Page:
There is more to that desert mirage Dubai than soaring office towers and over-the-top luxury inns. If you scratch the surface, you will find a real world far removed from the Costa Plenty of the Gulf.
For less than a dollar you can take a wooden abra across Dubai’s fabled Creek, the waterway that gave birth to the pearling village of old and permanent home for desert tribesmen. It is the best value transportation in the world!
With up to about 30 passengers sitting tightly pressed in two rows you can encounter folks for dozens of countries, all making their living in Dubai yet as far removed from the Ferrari and Roll-Royce set as you can imagine.
The polyglot, the Babel, the entrepot, the muezzin calls five times a day from myriad mosques, the purposeful dhows, piled high with home appliances bound for South Asian ports, the flashy Italian-built private yacht of a sheikh, the market touts, the wind towers, the fresh mango juice, the dawn samosa.
This is my Dubai.
I first sailed up the Creek on a luxury dhow from Italy in 1985. Built by an eccentric Italian billionaire to the exact specifications of the old trading dhows, the renamed Ambasher (which roughly means serendipity in Arabic) was bought by some rich Qataris and I was one of six western deck hands tasked with delivering the beautiful craft to her future home in the Gulf.
Antonio was the skipper, fat and beaming Mario the cook and deck hand, three non-descript Brits and me.
Imagine the stir the ersatz replica dhow caused, with its shiny taps and microwave ovens, genuine sails and motley crew, when tying up in the shadow of the Intercontinental Hotel, then the only posh hotel in town.
It was then that I found a calling to this tawny desert port. To see it today through those awestruck eyes of my 20s is to wonder what the hell happened.
But forget the world’s tallest building, Burj Khalifa, the palm islands, the 14-lane highways, the cavernous airport terminal, the gleam of a million Maseratis. It is still the working waterway that is the life force of Dubai.
Once home to pearl diving and fishing boats, the Depression and invention of cultured pearls in the 1920s and 1930s changed life here for good. The Creek became a trading post, a true entrepot. It remains that today.
Deira is the thriving part of the old city where commerce is king and you can find Chinese traders selling porcelain cheek by jowl with Sikhs exporting spices and Iranians selling kitchenware.
The Gold Souq is famous for its shiny yellow gold offerings, fake watch touts and some of the most tasteless jewellery known to man. But rubber necking tourists find their way there, convinced they are getting bargains. But the wily shopkeepers have seen it all before, for decades and know how to play a haggling tourist like a trout fisherman.
The Bastakia district on the opposite bank plays house to the textile market and some traditional buildings, complete with new-build wind towers. The founding father Sheikh Zaeed’s old stone house further along the walkway has been enlarged and enhanced, but its austerity speaks of the simple roots of Dubai, when this was the only stone building in a shore scape of barasti grass dwellings and canopies.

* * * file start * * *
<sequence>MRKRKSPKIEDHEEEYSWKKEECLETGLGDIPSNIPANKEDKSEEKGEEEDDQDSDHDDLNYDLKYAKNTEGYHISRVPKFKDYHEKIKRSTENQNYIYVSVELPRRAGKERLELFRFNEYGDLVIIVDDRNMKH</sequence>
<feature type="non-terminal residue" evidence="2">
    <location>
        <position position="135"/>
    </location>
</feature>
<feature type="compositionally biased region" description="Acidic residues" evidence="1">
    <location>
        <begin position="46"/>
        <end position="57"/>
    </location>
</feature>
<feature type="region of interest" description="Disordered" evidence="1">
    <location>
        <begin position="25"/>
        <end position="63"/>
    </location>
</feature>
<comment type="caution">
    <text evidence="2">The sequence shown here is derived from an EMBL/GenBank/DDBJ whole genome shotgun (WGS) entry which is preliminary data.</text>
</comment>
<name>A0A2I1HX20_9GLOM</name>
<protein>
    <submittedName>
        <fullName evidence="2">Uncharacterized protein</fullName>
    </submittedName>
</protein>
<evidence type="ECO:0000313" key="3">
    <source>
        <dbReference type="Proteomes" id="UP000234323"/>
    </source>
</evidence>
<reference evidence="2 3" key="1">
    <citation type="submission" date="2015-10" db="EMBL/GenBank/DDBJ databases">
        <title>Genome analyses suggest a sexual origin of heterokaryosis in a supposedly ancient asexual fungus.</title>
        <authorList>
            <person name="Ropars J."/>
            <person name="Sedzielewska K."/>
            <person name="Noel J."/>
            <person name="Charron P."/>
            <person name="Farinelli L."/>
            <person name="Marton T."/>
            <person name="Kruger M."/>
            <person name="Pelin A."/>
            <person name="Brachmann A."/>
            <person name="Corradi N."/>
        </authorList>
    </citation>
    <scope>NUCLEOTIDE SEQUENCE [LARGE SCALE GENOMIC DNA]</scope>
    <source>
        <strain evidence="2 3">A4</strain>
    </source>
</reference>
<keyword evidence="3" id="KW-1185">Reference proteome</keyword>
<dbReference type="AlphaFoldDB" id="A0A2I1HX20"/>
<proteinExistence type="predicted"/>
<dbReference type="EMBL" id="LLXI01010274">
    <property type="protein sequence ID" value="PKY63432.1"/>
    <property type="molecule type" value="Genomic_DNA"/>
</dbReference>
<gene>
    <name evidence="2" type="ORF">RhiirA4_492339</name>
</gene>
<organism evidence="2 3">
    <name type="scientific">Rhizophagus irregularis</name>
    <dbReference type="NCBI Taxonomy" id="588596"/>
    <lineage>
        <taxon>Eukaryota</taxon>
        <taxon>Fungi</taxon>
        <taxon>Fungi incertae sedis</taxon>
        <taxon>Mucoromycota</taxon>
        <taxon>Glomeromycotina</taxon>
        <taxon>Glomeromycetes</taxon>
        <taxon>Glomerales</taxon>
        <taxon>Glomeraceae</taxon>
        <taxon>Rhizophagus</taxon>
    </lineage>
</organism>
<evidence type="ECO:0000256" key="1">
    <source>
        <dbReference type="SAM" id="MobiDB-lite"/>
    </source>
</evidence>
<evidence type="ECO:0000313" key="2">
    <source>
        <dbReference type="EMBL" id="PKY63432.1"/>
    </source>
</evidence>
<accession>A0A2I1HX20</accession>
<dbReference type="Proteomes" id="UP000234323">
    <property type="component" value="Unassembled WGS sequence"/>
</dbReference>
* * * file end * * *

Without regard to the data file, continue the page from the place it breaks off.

On the Deira side the old St George’s Hotel presides over the first bend in the Creek, and the bar keeps ice cold Fosters and Heineken. Just a few doors down is the most enticing of hostelries, the Remas Hotel Apartments. The view from the little balconies is mesmerising, at all times of the day and night. The rooms are musty and roughly furnished, but it is the sensory connection to the working water that makes it a great place to pass a night or two.
From the muezzin’s first call to the Fajr prayer before dawn to the sounds of the first abras chugging across the gentle waters to the hoot of a departing dhow, it is an aural experience similar to what you can find in a Cairo or a Casablanca or Dijbouti. It is the allure of the Arab world at its most simple and traditional, a world of water and boats and trade.
Further up the coast to the man-made Palm and outrageous 7-star Burj al Arab pleasure palace is another rare find. A working fishing village which comes alive pre-dawn as the small boats return and unload their catch of shiny little fish, destined for the restaurants of the city. The Jumeirah fishing harbour is virtually unknown to most visitors, but it is a rare find for the curious.
Just metres from the mansions of Jumeirah where rich expats play pasha are the neat hostels of South Asian fishermen. There is even a resident cat, who I named Jumeirah Jane, after the hoity housewives of the ’burb. It is a filthy but well-fed and healthy beasticle, pampered by fresh fish daily. She went for a walk with me along one of the pontoons and then just vanished as the sun appeared, like some oriental version of the occidental Cheshire cat.
I took an old London colleague from The Times days on a discovery tour of my Dubai recently. He lives in somnolent Abu Dhabi, the UAE capital, and openly said “I hate Dubai”. But not anymore, I have a convert.
If you want to sample the Creek from a more upmarket vantage than the Remas, the newly renovated Sheraton Dubai Creek Hotel and Towers has a commanding position on the water. Its elegant Vivaldi terrace and restaurant are a perfect refuge where fine Italian food and cool drinks can help you while away some quality hours before the 15-minute drive to the airport.
The slogan for the duty free used to be Fly Buy Dubai. How about this one: Try My Dubai.